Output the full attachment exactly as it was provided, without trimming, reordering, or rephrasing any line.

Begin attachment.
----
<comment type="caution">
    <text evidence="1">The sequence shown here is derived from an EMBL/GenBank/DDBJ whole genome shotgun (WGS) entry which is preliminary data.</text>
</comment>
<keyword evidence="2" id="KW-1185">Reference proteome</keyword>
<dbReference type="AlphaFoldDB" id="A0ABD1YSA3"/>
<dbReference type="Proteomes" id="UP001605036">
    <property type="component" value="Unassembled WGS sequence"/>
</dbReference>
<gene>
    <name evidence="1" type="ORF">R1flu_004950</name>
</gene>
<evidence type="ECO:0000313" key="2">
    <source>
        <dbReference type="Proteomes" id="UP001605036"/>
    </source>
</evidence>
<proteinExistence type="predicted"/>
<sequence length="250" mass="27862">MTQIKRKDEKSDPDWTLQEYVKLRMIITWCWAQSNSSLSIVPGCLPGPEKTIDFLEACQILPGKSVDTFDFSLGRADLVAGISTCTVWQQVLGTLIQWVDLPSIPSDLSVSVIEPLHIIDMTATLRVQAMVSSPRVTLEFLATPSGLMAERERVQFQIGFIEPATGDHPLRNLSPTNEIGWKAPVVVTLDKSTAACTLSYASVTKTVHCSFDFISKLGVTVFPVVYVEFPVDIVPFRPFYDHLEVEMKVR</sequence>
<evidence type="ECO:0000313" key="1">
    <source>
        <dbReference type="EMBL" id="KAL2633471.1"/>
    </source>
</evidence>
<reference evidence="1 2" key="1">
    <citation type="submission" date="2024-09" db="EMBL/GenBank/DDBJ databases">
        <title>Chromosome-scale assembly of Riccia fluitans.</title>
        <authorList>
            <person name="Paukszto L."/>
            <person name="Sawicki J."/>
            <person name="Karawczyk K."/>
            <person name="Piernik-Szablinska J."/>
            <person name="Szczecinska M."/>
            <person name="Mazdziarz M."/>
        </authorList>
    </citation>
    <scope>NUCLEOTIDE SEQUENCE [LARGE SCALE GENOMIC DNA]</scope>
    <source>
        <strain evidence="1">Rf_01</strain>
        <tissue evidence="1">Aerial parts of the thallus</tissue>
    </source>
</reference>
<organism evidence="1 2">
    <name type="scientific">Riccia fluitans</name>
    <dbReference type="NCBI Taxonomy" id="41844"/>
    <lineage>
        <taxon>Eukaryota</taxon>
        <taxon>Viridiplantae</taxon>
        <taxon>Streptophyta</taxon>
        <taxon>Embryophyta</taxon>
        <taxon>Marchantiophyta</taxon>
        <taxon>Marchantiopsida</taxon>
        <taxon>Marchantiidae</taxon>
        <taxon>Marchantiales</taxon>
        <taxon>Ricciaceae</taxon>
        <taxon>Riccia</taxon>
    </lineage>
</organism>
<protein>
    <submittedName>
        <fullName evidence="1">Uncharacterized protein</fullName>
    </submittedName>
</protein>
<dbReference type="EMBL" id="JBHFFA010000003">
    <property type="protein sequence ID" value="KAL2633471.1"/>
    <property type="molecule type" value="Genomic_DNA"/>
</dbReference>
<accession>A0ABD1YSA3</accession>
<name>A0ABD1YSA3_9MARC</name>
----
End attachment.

<comment type="caution">
    <text evidence="1">The sequence shown here is derived from an EMBL/GenBank/DDBJ whole genome shotgun (WGS) entry which is preliminary data.</text>
</comment>
<keyword evidence="2" id="KW-1185">Reference proteome</keyword>
<dbReference type="AlphaFoldDB" id="A0ABD1YSA3"/>
<dbReference type="Proteomes" id="UP001605036">
    <property type="component" value="Unassembled WGS sequence"/>
</dbReference>
<gene>
    <name evidence="1" type="ORF">R1flu_004950</name>
</gene>
<evidence type="ECO:0000313" key="2">
    <source>
        <dbReference type="Proteomes" id="UP001605036"/>
    </source>
</evidence>
<proteinExistence type="predicted"/>
<sequence length="250" mass="27862">MTQIKRKDEKSDPDWTLQEYVKLRMIITWCWAQSNSSLSIVPGCLPGPEKTIDFLEACQILPGKSVDTFDFSLGRADLVAGISTCTVWQQVLGTLIQWVDLPSIPSDLSVSVIEPLHIIDMTATLRVQAMVSSPRVTLEFLATPSGLMAERERVQFQIGFIEPATGDHPLRNLSPTNEIGWKAPVVVTLDKSTAACTLSYASVTKTVHCSFDFISKLGVTVFPVVYVEFPVDIVPFRPFYDHLEVEMKVR</sequence>
<evidence type="ECO:0000313" key="1">
    <source>
        <dbReference type="EMBL" id="KAL2633471.1"/>
    </source>
</evidence>
<reference evidence="1 2" key="1">
    <citation type="submission" date="2024-09" db="EMBL/GenBank/DDBJ databases">
        <title>Chromosome-scale assembly of Riccia fluitans.</title>
        <authorList>
            <person name="Paukszto L."/>
            <person name="Sawicki J."/>
            <person name="Karawczyk K."/>
            <person name="Piernik-Szablinska J."/>
            <person name="Szczecinska M."/>
            <person name="Mazdziarz M."/>
        </authorList>
    </citation>
    <scope>NUCLEOTIDE SEQUENCE [LARGE SCALE GENOMIC DNA]</scope>
    <source>
        <strain evidence="1">Rf_01</strain>
        <tissue evidence="1">Aerial parts of the thallus</tissue>
    </source>
</reference>
<organism evidence="1 2">
    <name type="scientific">Riccia fluitans</name>
    <dbReference type="NCBI Taxonomy" id="41844"/>
    <lineage>
        <taxon>Eukaryota</taxon>
        <taxon>Viridiplantae</taxon>
        <taxon>Streptophyta</taxon>
        <taxon>Embryophyta</taxon>
        <taxon>Marchantiophyta</taxon>
        <taxon>Marchantiopsida</taxon>
        <taxon>Marchantiidae</taxon>
        <taxon>Marchantiales</taxon>
        <taxon>Ricciaceae</taxon>
        <taxon>Riccia</taxon>
    </lineage>
</organism>
<protein>
    <submittedName>
        <fullName evidence="1">Uncharacterized protein</fullName>
    </submittedName>
</protein>
<dbReference type="EMBL" id="JBHFFA010000003">
    <property type="protein sequence ID" value="KAL2633471.1"/>
    <property type="molecule type" value="Genomic_DNA"/>
</dbReference>
<accession>A0ABD1YSA3</accession>
<name>A0ABD1YSA3_9MARC</name>